Interview with Ben Bornstein – Special FX Artist for the film, Caterpillar

Where are you from, and where are you currently based?

I grew up in North Reading, Massachusetts and my studio is now based out of Woburn, Massachusetts.

What is your background and how did you get into sfx?

I started doing make-up and fx in 2002.  I went to a trade school to learn the basics, then moved to Los Angeles to get into the business.  I flew to LA with $200 dollars in my pocket and barely knew anybody. I was living with a friend of mine in Long Beach while sending out sample sheets and blank resumes to thirty of the Special Make-Up FX Studios I wanted to work for.  I got about three replies for interviews and one job out of it. I got hired and stayed at that company for about 2 years, then went on to work for other FX houses once I knew what I was doing.

What are some of your most favorite films that you’ve created effects for?

The Fighter, Caterpillar, 300

Describe your process behind the effects in Caterpillar

After reading through David Field’s storyboards, I got really excited about the project.  I was responsible for making dozens of webs and caterpillar nests, skin peeling effects, and shedding off all of the woman’s skin on camera.  I thought “OK, I know I can do this…but how?”  So I did some research on how to make fake cobwebs and came to conclusion to use rubber cement blowing through the air using a tupperware container attached to a fan blade and a high speed drill.  Hot glue and compressed air can work alright, although this technique looks far more organic.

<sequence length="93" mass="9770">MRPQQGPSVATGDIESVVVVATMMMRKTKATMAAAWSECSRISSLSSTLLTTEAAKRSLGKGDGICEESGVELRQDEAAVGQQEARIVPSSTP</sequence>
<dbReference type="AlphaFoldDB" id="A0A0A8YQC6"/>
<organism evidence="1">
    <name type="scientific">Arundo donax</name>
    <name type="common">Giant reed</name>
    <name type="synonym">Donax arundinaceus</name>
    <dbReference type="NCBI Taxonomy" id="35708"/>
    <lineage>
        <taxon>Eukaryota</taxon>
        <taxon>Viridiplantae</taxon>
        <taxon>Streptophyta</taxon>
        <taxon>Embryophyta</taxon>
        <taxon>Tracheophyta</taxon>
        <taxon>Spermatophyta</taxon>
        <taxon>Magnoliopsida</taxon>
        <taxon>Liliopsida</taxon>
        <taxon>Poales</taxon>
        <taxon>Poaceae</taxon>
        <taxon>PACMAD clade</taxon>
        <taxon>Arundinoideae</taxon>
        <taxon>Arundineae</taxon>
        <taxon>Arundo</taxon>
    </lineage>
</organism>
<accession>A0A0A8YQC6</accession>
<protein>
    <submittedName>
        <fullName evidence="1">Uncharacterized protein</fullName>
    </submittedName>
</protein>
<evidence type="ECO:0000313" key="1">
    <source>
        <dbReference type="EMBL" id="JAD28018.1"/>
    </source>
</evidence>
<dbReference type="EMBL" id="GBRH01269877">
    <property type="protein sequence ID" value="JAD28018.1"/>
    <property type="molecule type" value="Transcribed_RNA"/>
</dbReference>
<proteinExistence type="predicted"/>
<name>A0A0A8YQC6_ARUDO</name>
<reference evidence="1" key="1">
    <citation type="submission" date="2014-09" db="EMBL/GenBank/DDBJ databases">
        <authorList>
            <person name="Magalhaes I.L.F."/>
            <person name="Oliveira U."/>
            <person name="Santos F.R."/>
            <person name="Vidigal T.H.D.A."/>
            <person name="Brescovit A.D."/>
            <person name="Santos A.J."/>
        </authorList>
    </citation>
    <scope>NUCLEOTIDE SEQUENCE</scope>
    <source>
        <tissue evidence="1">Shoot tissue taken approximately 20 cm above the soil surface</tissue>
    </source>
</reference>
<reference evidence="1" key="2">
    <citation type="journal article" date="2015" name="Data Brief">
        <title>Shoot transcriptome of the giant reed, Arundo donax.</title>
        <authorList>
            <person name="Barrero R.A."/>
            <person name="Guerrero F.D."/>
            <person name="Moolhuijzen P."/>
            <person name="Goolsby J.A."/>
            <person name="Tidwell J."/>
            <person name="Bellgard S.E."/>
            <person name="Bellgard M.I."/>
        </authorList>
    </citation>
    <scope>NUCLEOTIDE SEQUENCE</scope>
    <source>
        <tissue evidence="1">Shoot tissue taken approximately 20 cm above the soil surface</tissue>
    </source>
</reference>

As far as the skin effects go, I drove from Boston to Manhattan to do Leslie Bornstein’s lifecast of her face and neck with the assistance of my friend Nick Dennis.  The purpose of this lifecast was to have an exact match of the actress’s skin to duplicate it in rubber with mold making and casting procedures.  I also used the life-cast to map out placement for the transfer prosthetic I built for when she peels her skin off of her face and neck.

In the storyboards, Leslie sheds all of her skin off on camera (out of focus).   I knew there was no budget or time to make a full body life-cast of Leslie and produce the skin from those molds.  I bought a thin female mannequin and using the form, I created a “skin suit” from it that the younger actress would be breaking out of for the FX sequence.

Any funny stories from your escapades?  

When I met Leslie while doing her life-cast, it dawned on both of us that we might be long lost relatives.  Still a possibility!  Maybe I’ll do a DNA test, I still have a hair stuck in her life-cast.

Funniest memory from Caterpillar production

I’d have to say, when I put the suit on the actress, it was the weirdest, creepiest thing ever.  It flopped around on her, and a section of the face was cut out so half of her face and neck were exposed through the suit.  Everybody on set kind of froze.  I thought that was pretty funny.